Farmers prescribing antibiotics to livestock have been urged to complete the full course of treatment.
Although a recent article in the British Medical Journal (BMJ) said there was little evidence suggesting failure to complete the course could have a negative effect on antibiotic resistance, industry chiefs urged the industry to ‘follow best practice’.
The National Office of Animal Health (NOAH) warned farmers it would not be practical to make subjective judgement on whether symptoms have improved and treatment should stop, as confusion ‘could leave the door open for resistant bacteria to proliferate’.
It came as 10 senior scientists warned taking antibiotics for too long may fuel the rise of infection resistant superbugs.
Mark Fielder, professor of Medical Microbiology with Kingston University London and member of the Responsible Use of Medicine in Agriculture (RUMA) Alliance, said: “While it is right to debate and question current practice in science in medicine, it is also important to ensure the continuation of best practice unless new evidence suggests otherwise.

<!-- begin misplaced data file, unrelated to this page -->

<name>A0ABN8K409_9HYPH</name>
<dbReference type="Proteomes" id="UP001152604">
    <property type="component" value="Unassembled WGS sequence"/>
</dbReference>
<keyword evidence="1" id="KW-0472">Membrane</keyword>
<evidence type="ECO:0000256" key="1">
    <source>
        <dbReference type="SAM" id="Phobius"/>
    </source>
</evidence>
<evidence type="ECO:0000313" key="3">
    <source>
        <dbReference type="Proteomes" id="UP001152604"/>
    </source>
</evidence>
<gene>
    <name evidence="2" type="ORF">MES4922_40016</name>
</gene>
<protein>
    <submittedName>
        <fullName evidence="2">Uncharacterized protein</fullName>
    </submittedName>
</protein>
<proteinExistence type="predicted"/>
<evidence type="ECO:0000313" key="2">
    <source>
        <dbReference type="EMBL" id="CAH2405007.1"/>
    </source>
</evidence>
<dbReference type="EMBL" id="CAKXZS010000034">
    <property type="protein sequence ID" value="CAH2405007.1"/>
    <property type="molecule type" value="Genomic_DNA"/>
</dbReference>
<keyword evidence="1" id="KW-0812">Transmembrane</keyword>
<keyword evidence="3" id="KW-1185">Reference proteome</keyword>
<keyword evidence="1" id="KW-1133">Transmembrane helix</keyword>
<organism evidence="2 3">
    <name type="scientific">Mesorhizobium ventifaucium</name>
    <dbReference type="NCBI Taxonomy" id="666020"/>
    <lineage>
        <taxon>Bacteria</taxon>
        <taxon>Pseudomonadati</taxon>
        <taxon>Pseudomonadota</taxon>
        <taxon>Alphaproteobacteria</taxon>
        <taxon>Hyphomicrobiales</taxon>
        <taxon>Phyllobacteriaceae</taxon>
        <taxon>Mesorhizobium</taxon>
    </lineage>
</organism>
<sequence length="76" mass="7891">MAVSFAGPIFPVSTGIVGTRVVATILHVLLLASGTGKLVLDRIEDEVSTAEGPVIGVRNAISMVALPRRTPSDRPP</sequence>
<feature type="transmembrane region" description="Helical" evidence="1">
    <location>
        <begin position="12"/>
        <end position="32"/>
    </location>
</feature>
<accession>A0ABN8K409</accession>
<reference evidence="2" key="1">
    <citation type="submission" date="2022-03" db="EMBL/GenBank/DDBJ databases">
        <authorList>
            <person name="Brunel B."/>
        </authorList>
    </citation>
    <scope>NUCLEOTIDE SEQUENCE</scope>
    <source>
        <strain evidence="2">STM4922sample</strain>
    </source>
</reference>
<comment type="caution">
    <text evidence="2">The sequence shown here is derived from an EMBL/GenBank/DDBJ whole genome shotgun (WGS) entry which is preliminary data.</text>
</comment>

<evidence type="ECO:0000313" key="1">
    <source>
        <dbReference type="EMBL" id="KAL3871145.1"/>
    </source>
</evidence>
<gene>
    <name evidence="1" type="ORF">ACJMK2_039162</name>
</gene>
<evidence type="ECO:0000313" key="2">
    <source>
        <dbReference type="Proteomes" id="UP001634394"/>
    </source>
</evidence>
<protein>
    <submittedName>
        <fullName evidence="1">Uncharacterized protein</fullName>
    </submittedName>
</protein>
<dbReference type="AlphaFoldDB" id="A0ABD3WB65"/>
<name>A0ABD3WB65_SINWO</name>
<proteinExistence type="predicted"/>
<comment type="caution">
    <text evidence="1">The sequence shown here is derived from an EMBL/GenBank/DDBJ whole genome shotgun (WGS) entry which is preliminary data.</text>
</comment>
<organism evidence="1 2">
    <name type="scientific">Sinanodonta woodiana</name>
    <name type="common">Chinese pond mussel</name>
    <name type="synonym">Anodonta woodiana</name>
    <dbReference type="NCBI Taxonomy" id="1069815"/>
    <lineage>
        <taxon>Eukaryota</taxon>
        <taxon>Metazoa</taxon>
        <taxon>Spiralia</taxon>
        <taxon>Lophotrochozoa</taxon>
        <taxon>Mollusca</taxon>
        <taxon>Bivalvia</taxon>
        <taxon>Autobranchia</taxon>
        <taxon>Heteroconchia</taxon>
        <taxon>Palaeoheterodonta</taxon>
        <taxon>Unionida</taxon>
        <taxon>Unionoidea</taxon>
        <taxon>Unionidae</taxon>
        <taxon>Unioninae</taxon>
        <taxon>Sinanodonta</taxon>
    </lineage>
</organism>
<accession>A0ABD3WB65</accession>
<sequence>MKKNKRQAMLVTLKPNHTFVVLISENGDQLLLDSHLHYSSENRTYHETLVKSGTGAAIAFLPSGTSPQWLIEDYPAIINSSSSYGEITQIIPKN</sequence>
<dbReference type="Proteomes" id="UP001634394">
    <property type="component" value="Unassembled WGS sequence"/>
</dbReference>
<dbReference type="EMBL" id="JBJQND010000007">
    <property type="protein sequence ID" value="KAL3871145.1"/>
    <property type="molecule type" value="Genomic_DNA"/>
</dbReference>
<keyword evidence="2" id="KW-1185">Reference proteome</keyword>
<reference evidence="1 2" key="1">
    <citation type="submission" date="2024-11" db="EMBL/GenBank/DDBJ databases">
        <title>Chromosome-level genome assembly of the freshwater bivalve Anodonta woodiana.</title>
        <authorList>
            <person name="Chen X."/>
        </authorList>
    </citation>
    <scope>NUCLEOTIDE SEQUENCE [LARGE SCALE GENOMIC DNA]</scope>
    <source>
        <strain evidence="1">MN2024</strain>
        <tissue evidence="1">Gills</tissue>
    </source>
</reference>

“It is imperative for farmers to follow the instructions given by their prescribing vets in relation to antibiotics.
“The full course of antibiotics must be used following culture and sensitivity testing to ensure that the drug has had the opportunity to act against the invading organism and achieve the best outcome.”